Yesterday in my Sunday School class, I was teaching through Romans 8:31-39. In that passage, Paul reflects on whether anything can separate those who "love God and are called according to his purpose" (v. 28) from the "love of God that is in Christ Jesus" (v. 39). He does this by asking a series of questions such as "Who can bring an accusation against God’s elect?" (v. 33), "Who is the one who condemns?" (v. 34), and "Who can separate us from the love of Christ?" (v. 35). He answers each of these questions by eliminating every potential accuser, but it has always bothered me that in most English translations of this passage, Paul's answers don't quite seem to fit the questions.
In this video, I use highlight symbols to illustrate the pattern of questions and answers in this passage, and then I look at the underlying Greek to understand what is going on. I then argue that two answers in the text would be better rendered as questions. I hope you find it helpful.
In addition to the release of our native Windows version, we quietly released Accordance 10.3 for Mac as well. This free update for existing users features a number of significant new features. Among these, are the addition of highlight symbols.
Accordance has long let you apply highlight styles to any text you select. This is akin to using a pen to highlight, underline, or circle words in a print book. But if you've ever annotated a print book, chances are you've also drawn little symbols in the text or margins. Perhaps it was a star, an arrow, an exclamation point, or a question mark, but it's so natural you may not even have been aware you did it. Now you can do the same thing in Accordance, by choosing from a wide variety of symbols.
To apply a highlight symbol to a word, simply select it, then click the Highlight icon on the Toolbar. Beneath your existing highlight styles, you'll see a palette of symbols. Scroll to the right to see them all, then click the one you want. That symbol will now appear beneath the word you selected.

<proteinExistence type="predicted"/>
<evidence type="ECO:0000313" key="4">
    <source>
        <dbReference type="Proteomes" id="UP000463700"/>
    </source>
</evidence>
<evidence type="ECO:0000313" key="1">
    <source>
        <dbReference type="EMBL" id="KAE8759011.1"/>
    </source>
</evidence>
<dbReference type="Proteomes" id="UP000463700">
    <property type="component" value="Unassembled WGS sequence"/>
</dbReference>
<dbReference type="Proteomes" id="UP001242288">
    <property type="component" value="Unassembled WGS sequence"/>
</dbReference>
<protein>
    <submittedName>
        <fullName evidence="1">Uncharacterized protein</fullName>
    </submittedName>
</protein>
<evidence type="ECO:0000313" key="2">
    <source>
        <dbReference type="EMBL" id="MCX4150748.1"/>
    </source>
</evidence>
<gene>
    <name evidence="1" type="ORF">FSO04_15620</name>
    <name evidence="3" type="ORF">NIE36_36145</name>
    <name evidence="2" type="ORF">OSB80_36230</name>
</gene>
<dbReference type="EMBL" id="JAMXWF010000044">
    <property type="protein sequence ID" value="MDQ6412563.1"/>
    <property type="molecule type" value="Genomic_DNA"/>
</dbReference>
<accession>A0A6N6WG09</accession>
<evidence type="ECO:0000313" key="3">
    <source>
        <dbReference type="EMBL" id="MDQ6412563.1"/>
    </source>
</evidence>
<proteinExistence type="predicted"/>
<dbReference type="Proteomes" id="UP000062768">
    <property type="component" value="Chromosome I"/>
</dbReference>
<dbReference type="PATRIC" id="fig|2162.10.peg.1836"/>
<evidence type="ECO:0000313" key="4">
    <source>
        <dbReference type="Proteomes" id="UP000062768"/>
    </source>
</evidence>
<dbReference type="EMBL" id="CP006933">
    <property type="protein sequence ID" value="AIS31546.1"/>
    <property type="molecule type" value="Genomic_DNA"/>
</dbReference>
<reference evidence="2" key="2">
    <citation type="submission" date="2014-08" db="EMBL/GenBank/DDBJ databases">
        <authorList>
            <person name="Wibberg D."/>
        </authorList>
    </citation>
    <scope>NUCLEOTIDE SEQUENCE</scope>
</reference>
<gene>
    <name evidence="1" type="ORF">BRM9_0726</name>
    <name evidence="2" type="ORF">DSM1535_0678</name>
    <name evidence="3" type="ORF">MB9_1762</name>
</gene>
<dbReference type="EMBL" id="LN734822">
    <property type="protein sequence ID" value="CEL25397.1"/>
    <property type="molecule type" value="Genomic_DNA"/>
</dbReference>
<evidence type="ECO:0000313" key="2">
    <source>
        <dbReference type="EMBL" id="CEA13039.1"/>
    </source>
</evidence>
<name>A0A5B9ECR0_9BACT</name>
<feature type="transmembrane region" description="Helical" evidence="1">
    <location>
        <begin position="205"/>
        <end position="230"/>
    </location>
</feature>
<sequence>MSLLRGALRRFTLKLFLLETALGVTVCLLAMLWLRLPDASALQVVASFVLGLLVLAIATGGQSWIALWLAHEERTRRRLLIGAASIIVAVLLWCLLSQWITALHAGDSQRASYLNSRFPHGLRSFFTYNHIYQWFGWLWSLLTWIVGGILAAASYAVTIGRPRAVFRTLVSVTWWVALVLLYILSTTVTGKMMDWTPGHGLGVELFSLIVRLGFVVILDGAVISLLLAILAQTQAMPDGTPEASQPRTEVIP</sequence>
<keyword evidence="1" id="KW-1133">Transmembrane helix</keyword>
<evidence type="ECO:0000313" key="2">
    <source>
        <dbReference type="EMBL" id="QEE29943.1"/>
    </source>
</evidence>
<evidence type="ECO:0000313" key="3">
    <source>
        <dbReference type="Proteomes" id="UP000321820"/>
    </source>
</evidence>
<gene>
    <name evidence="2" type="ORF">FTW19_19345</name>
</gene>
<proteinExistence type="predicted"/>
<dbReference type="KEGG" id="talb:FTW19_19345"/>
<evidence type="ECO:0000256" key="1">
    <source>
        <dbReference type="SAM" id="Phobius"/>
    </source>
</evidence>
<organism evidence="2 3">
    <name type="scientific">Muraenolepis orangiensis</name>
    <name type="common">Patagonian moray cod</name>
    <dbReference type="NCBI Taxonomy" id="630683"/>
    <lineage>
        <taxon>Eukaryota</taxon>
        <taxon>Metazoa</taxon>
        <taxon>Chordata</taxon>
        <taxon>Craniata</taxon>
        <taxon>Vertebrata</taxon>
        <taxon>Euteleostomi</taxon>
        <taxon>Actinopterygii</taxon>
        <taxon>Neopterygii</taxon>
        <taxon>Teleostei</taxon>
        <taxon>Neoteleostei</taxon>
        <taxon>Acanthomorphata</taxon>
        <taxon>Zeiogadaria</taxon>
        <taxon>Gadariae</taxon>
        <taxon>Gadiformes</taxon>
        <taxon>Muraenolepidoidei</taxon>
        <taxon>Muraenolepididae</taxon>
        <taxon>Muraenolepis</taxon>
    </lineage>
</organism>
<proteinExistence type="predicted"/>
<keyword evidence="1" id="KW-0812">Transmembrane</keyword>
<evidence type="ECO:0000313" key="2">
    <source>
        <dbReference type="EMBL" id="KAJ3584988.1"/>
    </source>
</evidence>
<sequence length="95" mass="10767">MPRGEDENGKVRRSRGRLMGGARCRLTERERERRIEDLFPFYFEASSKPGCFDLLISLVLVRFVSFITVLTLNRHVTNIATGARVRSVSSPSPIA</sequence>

Tip: You can make the symbols easier to see if you increase the spacing between lines of text. To do this, go to the Text Display settings of the Preferences and drag the Line Spacing slider to the right. I found that with my preferred font, a line spacing of 24% is enough to show the symbols clearly.
Many inductive Bible study systems have specific symbols they encourage you to use, and we have tried to incorporate those. Yet even if you don't follow one of those markup systems, you may find symbols a helpful way to visualize aspects of the text.
For example, in 2 Samuel 11, the story of David and Bathsheba, there are certain oft-repeated words (like "sent" and "house") that point to important motifs. In this blog post from 2011, I showed how you can highlight every occurrence of those words to help you identify these motifs.
While using different highlight colors and styles can help, using appropriate symbols can make it even easier to track repeated words.
As you can see, I used the Point Ahead symbol to mark everywhere this passage talks about someone being "sent" somewhere. There is currently no symbol for "house," but the Church symbol was close enough for my purposes.
With a little creativity, you can apply these symbols in a wide variety of ways.